The Archmere football team was also the focus of one of the formative events of Biden’s life. One day during the season, eight players, including Biden and Fay, went to a Wilmington restaurant called the Charcoal Pit. One of the eight, Francis Hutchins, was Black. In the pre-Civil Rights era, that was cause for concern, even in Delaware.
The eight players sat down at two tables, four and four. A waiter came up to Hutchins’ table.
“We can serve you if you want to eat outside,” he said, “but he —” meaning Hutchins— “can’t be served in here. The boss wouldn’t allow it.”
“Joe led the walkout of the Charcoal Pit,” Fay says. “It wasn’t a big shouting match or anything, their table just got up and walked out, and we followed them.” Many years later, while on a swing through Delaware, President Obama made a point of going to the Charcoal Pit … and having lunch inside.
The Charcoal Pit incident was one of the few that defined the Class of ’61 Auks … well, that and the undefeated season.
“We were a quiet group, really,” Fay recalls. “I was the captain, and my speech before the first game was one sentence: ‘Hey, all we’ve talked about is going undefeated, so if we’re going to be undefeated, we have to win this game.’ I think Joe would have done a much better job.”
Regardless of the impact, or lack thereof, of the pregame speech, Archmere rolled over Friends’ Central. In the waning minutes of the game, Archmere once again took possession, and Peterman gathered the huddle around him.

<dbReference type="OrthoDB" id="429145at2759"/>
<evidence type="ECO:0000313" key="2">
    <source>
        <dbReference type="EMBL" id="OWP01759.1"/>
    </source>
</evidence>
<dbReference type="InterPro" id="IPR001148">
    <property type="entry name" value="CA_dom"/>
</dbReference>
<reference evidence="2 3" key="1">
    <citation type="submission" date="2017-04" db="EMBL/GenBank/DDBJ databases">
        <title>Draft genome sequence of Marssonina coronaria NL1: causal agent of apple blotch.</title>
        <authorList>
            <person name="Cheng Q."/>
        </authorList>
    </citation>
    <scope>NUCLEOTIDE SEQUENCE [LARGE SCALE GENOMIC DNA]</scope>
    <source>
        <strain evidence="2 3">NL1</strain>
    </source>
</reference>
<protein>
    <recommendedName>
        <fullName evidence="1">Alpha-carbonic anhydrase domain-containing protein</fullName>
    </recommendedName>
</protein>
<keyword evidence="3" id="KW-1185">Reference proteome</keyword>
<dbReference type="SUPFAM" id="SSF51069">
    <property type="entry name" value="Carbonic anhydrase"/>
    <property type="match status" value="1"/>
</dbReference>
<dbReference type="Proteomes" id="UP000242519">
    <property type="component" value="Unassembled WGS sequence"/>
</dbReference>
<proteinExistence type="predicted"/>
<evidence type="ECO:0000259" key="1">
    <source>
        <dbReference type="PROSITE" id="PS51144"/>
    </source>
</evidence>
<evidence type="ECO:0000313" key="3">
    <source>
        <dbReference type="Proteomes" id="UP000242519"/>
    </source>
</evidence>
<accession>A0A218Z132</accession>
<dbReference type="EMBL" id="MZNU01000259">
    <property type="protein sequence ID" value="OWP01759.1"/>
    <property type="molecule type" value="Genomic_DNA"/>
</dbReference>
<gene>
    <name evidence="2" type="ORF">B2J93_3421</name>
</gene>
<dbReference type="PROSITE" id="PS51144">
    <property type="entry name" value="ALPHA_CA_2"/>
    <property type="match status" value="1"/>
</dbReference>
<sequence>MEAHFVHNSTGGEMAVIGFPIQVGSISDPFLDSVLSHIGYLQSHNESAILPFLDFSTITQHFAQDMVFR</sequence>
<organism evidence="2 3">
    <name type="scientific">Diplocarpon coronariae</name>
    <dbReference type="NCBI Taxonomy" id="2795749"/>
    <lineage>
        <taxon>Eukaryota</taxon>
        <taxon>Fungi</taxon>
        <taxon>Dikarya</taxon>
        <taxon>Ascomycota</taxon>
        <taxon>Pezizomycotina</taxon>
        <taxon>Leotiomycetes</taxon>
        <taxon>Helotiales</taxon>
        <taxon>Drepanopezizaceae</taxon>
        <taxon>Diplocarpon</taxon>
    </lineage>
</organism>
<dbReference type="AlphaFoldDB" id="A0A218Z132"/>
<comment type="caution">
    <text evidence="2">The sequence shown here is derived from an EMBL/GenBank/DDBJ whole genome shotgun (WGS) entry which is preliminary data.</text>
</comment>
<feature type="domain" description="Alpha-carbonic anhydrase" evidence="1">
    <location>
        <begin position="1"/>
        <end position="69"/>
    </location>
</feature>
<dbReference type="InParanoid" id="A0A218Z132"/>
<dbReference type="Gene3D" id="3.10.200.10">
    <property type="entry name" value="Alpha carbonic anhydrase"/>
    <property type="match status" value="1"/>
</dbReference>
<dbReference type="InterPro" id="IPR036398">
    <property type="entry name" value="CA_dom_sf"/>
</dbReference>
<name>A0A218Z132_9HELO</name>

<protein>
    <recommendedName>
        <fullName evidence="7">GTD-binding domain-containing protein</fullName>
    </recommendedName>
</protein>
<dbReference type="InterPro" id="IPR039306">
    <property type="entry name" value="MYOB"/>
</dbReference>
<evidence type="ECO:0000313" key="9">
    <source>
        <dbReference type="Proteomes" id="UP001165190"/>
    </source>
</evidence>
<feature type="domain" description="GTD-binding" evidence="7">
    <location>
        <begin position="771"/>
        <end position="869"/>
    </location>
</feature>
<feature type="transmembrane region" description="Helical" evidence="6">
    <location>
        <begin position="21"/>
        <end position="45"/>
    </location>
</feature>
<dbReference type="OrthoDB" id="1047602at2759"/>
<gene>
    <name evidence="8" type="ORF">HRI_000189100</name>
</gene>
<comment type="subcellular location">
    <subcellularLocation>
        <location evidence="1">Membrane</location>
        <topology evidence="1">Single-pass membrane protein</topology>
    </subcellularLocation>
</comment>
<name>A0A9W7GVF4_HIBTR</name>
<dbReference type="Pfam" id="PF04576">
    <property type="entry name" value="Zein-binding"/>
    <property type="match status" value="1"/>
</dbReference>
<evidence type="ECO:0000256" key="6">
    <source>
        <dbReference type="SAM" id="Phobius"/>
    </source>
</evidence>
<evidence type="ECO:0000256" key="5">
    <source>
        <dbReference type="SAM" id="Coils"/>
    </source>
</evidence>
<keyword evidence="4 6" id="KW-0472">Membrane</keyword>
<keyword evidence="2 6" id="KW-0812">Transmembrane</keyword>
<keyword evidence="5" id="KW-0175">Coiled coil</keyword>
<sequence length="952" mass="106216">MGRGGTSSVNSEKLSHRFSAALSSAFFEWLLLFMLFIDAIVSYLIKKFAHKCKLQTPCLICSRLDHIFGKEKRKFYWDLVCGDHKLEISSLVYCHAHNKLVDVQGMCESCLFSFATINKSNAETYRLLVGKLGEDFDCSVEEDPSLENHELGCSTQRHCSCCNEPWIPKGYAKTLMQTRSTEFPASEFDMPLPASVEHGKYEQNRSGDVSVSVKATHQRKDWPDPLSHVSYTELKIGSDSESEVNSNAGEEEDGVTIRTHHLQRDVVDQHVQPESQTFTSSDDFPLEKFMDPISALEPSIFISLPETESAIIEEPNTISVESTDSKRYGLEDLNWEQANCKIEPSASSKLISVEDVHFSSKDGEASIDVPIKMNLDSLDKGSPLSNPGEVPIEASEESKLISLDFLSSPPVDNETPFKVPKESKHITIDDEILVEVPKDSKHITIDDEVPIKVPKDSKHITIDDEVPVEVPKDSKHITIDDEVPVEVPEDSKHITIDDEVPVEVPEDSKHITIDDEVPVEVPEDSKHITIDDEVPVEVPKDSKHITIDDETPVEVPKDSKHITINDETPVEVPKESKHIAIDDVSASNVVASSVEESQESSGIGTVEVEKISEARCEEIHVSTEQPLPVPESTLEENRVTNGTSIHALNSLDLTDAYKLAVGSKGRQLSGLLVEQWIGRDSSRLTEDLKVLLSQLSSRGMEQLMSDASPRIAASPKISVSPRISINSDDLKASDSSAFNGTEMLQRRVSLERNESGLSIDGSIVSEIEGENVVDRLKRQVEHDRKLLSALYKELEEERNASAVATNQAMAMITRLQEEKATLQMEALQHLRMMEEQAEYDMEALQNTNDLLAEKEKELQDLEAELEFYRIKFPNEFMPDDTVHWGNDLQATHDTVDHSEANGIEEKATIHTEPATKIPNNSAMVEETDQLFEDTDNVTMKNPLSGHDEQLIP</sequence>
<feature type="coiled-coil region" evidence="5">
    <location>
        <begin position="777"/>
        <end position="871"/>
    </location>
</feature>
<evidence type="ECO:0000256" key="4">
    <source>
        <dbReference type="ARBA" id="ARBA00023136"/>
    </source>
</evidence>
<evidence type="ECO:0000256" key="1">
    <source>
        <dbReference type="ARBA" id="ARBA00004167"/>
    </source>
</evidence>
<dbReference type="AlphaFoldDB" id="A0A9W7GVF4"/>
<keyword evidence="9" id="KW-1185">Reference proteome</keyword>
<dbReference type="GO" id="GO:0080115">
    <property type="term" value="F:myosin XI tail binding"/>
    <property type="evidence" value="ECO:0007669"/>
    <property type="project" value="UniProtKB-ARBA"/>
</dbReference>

“This is it, guys,” Peterman said. “Last possession of our career. We each get the ball once, one chance to score.” He turned to Biden.
“You first, Joe.”
“OK, I’ll take it first,” Biden replied. “But you’re not getting the ball back, Peterman.”
What ensued, at least according to the tale that has survived to this day, was the Joe Biden version of Beastquake, a 45-yard run that covered, in Biden’s estimation, 110 yards. He was right; nobody else got the ball.
Game over, season over, high school over.
‘It’s not as easy as it looks’
Biden was confident in his athletic abilities, perhaps too much so. (Feel free to attach metaphorical significance to this or any other statement in this story.) One day during his senior year, just before baseball was scheduled to start, he wandered out to the Achmere track. A row of hurdles were set up.
“I’m going to give that a try,” Biden said.
“It’s not as easy as it looks,” Fay said decades later.
Biden hit one of the hurdles and sliced a gash in his thigh so deep it required stitches, forcing him to miss his entire senior year of baseball. That marked the end of his athletic days at Archmere, and from there, he was on to Delaware, where football glory … did not await.